View the documentAppendix - GA Resolution 46/182, Strengthening of the Coordination of Humanitarian Emergency Assistance of the United Nations

Introduction to this training module

Purpose and scope

An Overview of Disaster Management is designed to introduce the subject of disaster management to an audience of UN organization professionals who form disaster management teams, as well as to government counterpart agencies, NGOs, and donors. The training is designed to increase the audience’s awareness of the nature and management of disasters. This should lead to better performance in disaster preparedness and response. By questioning the “inevitability” of disasters, we hope you can begin to see mitigation of disasters as a component of development, and disasters as opportunities to further development goals.

In this course we take a broad view of disasters. We will not try to separate out problems rooted in environmental degradation as a distinct set of responsibilities. It also includes emergencies which encompass the need to provide assistance to large populations displaced by the forces of civil conflict or other emergencies.

Much of the course’s content is based on the UNDP/UNDRO Disaster Manual and follows its principles, procedures, and terminology.

Overall learning objectives

The overall objectives of this training module aim to

create interest in disaster management

stimulate motivation

link the learning to your work activities

relate the learning to your values and attitudes about disaster management

We hope this will be achieved through your reading of this text and completing the suggested exercises. Specifically, you should be able to do the following:

describe the relationship among hazard, vulnerability and disasters

describe the basic concepts, aims, and elements of disaster and emergency management

describe the range of available preparedness/mitigation measures, consider their appropriateness, opportunities, limitations and modalities of implementation through development activities

clarify the purpose, function and means of response of the UN agencies involved in the emergency scenario and particularly that of the UN Disaster Management Team.

Q. Before you go on, write down two or three key reasons why you are studying this course on disaster management.

A. ____________________________________________________________


Compare your reasons with those of others that are on the following paragraphs.

Importance of training for disaster management

Why are disasters and disaster management training of concern to country governments, to the UN and, in particular, to UNDP and UNDRO? How can governments and UNDP justify adding disaster management to their long lists of competing priorities? There are several answers to these questions.

Governments are increasingly requesting UN agencies to in-country coordinate all UN post-disaster assistance and sometimes all international assistance. Therefore, governments and the UN need better communication about their mutual needs and capabilities.

Disasters are a growing problem. They will become of increasing concern to governments and an increasing part of the UN’s principal activities. In disaster-prone countries UNDP’s country programmes are inevitably affected by disasters. Projects are set back or suffer delays as a country recovers from the consequences of a disaster.

Disasters are non-routine events that require non-routine responses. Government and development agencies in general cannot rely on normal procedures to implement appropriate responses. They need to learn and practice special skills and attitudes.

Disasters are closely linked with at least four other priorities for which UNDP has accepted either a direct or supportive role: displaced persons, refugees and returnees, women in development, and environmental protection. The issues of all these subjects overlap significantly. A training programme in one will support the professional development of UNDP staff in all.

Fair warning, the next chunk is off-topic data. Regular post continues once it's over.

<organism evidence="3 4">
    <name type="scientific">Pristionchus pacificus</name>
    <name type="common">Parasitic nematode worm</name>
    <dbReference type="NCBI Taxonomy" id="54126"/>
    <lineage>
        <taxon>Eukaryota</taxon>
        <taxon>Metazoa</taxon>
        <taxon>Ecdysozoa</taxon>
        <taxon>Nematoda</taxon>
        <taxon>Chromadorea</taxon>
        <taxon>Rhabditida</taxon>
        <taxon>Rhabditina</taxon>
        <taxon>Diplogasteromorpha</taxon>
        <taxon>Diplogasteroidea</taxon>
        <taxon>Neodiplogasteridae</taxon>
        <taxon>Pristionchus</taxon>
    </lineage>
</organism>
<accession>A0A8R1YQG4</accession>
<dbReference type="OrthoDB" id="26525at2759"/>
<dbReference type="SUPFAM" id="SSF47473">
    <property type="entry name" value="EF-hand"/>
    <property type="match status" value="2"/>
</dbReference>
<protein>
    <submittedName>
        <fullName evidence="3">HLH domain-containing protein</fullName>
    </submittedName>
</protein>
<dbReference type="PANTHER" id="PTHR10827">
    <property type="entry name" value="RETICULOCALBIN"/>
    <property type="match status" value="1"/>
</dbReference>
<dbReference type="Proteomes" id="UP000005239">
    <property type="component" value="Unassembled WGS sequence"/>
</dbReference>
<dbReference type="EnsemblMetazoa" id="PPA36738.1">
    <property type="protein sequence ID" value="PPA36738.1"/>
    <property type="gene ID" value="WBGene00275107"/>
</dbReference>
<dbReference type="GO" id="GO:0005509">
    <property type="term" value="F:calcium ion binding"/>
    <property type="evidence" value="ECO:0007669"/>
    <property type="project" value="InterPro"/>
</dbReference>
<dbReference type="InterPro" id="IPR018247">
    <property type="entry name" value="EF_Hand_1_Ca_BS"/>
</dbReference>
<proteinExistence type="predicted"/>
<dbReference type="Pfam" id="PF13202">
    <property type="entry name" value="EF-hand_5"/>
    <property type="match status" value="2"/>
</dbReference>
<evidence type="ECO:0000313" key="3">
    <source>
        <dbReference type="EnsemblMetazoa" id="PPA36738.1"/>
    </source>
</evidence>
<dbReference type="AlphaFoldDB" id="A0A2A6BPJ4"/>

UNDRO has an established international mandate in this area. It is to coordinate activities promoting preparedness and mitigation as well as the response to disasters. UNDRO’s interests are represented in the field by UNDP. It is incumbent upon both agencies to promote a marked increase of awareness and competence in disasters, and to involve other concerned UN agencies.

In their role as Resident Coordinators, UNDP Res Reps and field office staff need to train with their sister agencies in the procedures of implementing a coordinated and appropriate disaster response.

The world community takes considerable interest in disasters. Governments and the UN system have high profiles in these events which are observed closely by the media. UN agencies and governments must prove their competence in order to project a positive image of providing appropriate support.

Training methods

This module is intended for two audiences, the self-study learner and the participant in a training workshop. The following training methods are planned for use in workshops and are simulated in the written module. For the self-study learner the text is as close to a tutor as can be managed in print.

Workshop training methods include

· group discussions
· simulations/role plays
· supplementary handouts
· videos
· review sessions
· self-assessment exercises

You are invited to use this text as a workbook. In addition to note-taking in the margins, you will be given the opportunity to stop and examine your learning along the way through questions included in the text. Write down your answers to these questions before proceeding to ensure that you have captured key points of the text.

This text is divided into four parts. Part One describes what hazards are, why they become disasters, and how they affect development.

Part Two identifies the scope of disaster management, what your role may be in it, and focuses on preparedness aspects.

Part Three accepts that some disasters will occur and examines how to respond to them.

Part Four presents disaster mitigation as a set of activities that reduce the risk and impact of disasters.

This training module is complemented by two short videos, “The UN and disaster response,” and “Disaster mitigation: how to lessen the damage through proper development.” You would benefit from making arrangements to view these videos and from reviewing the accompanying discussion questions.